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Tommy Tuberville Says 'Housewife' Katie Britt Gave A Good State Of The Union Speech

WASHINGTON ― Sen. Tommy Tuberville tried to praise fellow Alabama Republican Sen. Katie Britt for her response to President Joe Biden’s State of the Union on Thursday, but landed himself in hot water in the process.

Asked if he had concerns with the setting of Britt’s speech ― she delivered it in her home kitchen in Alabama, which some on the left and right found in poor taste ― Tuberville said he didn’t, because “she was picked as a housewife, not just a senator.”

He added: “Somebody who sees it from a different perspective, you know ― education, family, all those things. ... I mean, she did what she was asked to do. I thought she did a good job. And it’s hard when you’ve never done anything like that.”

Tuberville said he disagreed with critics of Britt’s delivery, panned by pundits on both sides of the aisle as being overly dramatic, and told HuffPost she did a good job.

“I thought the delivery was good. People were going to make fun of anybody. Some people like it, some people don’t,” Tuberville said.

Britt, 42, is a former attorney and aide to retired Sen. Richard Shelby, who she replaced in the Senate in 2023. She’s considered a rising star in the GOP and has even been discussed as a possible vice presidential nominee. Republican leadership picked her for the job in part to offer a generational contrast with the 81-year-old Biden.

But many people found Britt’s tone in her speech off-putting and forced — including some on the right, like commentator and staunch Trump supporter Charlie Kirk.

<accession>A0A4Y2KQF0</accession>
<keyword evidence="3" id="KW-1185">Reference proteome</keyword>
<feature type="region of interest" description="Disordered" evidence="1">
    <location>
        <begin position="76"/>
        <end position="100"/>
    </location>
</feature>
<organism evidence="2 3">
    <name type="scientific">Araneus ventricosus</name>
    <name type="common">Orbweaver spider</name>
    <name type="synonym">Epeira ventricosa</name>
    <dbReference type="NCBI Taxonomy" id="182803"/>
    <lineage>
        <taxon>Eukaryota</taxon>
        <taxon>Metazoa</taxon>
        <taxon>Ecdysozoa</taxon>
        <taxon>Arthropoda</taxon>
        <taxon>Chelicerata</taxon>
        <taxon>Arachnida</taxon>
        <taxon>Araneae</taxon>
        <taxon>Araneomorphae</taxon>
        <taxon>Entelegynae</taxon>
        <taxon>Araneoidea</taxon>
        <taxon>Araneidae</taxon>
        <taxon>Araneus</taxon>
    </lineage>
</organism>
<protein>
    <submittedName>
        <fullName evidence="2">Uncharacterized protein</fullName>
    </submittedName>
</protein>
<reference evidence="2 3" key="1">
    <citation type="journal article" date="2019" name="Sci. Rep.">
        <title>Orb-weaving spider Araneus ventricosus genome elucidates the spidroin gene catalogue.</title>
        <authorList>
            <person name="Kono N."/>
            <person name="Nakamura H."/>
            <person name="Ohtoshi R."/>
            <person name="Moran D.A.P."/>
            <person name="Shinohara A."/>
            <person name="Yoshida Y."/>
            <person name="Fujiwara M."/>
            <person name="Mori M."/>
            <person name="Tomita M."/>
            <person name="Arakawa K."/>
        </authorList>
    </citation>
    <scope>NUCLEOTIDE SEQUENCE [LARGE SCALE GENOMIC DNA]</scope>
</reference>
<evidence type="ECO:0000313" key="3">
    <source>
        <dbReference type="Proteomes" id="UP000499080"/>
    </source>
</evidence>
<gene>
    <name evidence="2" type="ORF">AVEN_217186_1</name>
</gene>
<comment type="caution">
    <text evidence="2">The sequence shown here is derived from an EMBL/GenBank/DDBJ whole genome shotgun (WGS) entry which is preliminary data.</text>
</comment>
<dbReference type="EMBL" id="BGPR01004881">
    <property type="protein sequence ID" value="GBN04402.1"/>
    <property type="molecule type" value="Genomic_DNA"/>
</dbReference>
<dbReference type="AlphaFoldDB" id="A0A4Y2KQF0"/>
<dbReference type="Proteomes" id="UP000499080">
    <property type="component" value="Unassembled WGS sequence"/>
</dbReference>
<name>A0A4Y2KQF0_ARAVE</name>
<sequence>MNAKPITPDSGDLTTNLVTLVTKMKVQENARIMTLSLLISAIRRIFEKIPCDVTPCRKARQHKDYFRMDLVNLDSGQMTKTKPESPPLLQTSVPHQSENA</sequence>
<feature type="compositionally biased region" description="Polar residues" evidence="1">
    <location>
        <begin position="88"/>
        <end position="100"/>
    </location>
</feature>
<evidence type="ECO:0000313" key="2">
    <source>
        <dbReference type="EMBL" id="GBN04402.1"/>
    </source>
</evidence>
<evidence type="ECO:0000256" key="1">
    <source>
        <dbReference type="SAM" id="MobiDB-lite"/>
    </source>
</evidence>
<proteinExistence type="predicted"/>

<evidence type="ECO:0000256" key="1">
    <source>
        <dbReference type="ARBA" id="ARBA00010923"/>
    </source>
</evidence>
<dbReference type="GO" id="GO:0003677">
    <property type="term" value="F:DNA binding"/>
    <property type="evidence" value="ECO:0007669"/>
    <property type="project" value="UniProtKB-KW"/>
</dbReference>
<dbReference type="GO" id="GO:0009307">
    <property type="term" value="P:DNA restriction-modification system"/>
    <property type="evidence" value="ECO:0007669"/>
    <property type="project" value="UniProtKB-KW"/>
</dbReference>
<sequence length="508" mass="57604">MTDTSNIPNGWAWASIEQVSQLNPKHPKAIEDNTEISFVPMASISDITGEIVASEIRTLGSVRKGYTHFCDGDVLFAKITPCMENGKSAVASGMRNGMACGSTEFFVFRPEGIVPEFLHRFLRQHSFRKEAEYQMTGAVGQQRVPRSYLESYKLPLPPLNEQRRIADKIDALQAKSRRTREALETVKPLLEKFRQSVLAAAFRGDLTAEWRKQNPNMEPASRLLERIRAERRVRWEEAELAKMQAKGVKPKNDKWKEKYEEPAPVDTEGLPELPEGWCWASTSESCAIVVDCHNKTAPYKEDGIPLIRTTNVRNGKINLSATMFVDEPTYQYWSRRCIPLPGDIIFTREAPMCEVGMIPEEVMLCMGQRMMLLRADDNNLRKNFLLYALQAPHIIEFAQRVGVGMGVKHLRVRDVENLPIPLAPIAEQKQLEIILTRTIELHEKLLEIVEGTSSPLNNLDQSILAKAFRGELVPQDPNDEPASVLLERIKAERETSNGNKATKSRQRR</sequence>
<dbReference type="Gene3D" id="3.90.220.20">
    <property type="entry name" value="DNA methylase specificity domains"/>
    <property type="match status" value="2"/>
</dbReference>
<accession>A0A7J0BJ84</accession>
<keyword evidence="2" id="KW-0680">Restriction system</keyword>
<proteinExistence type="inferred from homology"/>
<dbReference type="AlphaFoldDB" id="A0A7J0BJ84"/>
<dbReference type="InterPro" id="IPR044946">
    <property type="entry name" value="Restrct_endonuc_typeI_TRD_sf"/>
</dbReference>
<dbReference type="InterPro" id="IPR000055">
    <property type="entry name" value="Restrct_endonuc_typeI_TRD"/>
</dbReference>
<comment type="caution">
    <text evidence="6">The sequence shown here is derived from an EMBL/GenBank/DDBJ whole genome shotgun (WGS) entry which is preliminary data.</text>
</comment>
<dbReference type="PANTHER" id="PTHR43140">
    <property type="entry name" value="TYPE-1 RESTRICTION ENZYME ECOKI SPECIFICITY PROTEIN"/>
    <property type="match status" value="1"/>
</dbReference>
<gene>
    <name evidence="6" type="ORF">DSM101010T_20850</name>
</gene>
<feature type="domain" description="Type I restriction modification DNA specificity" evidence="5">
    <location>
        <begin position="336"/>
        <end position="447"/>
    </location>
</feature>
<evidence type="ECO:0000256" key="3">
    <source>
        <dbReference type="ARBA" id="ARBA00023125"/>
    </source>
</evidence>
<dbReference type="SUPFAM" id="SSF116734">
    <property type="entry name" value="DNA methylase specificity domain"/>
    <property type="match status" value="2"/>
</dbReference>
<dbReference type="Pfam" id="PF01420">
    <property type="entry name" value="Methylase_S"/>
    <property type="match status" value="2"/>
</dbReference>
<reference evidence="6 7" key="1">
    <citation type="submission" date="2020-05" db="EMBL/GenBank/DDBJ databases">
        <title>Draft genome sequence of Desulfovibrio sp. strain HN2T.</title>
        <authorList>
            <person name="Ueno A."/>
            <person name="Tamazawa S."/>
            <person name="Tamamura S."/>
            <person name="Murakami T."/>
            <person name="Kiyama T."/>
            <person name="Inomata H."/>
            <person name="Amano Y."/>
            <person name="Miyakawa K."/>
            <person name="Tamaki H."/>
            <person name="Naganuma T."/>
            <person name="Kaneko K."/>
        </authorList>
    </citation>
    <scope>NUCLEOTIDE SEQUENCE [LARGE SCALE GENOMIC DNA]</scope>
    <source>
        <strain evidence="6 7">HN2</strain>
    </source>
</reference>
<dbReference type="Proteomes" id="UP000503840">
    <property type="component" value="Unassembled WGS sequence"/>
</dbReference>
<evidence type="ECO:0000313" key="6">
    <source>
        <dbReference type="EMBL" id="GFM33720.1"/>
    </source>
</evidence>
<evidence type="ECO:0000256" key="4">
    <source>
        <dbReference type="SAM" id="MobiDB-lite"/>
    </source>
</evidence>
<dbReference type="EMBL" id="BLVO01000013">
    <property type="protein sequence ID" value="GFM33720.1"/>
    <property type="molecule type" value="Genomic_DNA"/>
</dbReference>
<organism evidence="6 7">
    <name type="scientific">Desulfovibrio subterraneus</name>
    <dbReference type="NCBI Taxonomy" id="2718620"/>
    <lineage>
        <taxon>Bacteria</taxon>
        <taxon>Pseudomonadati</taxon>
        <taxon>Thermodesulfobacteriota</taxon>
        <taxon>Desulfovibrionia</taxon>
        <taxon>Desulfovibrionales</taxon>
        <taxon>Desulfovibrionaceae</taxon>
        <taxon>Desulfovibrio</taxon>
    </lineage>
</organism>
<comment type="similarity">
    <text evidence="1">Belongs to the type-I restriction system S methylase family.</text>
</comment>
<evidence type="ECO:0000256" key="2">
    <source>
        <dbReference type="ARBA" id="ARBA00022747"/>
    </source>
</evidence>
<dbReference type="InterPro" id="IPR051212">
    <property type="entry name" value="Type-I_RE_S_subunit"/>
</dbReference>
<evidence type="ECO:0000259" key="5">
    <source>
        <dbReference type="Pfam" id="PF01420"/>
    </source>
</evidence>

“I’m sure Katie Britt is a sweet mom and person, but this speech is not what we need,” Kirk wrote on X, formerly Twitter. “Joe Biden just declared war on the American right and Katie Britt is talking like she’s hosting a cooking show whispering about how Democrats ‘dont get it’.”

Britt’s GOP Senate colleagues downplayed the flak she got online, however, arguing the kitchen setting worked well to highlight how Biden’s policies are impacting working families.

“I think her point though was to sort of discern or differentiate between the big podium and the kitchen table topics is what she was aiming for,” Sen. Kevin Cramer (R-N.D.) said. “Whether she struck that, I don’t know, but I’m quite certain the audience she was aiming at wasn’t Charlie Kirk’s audience ― swing voters in swing states, probably suburban professional women.”

Rep. Seth Moulton (D-Mass.), meanwhile, criticized Tuberville for his comments about Britt, calling them “wildly disrespectful and a sign of just how out of touch many Republicans are with women.”

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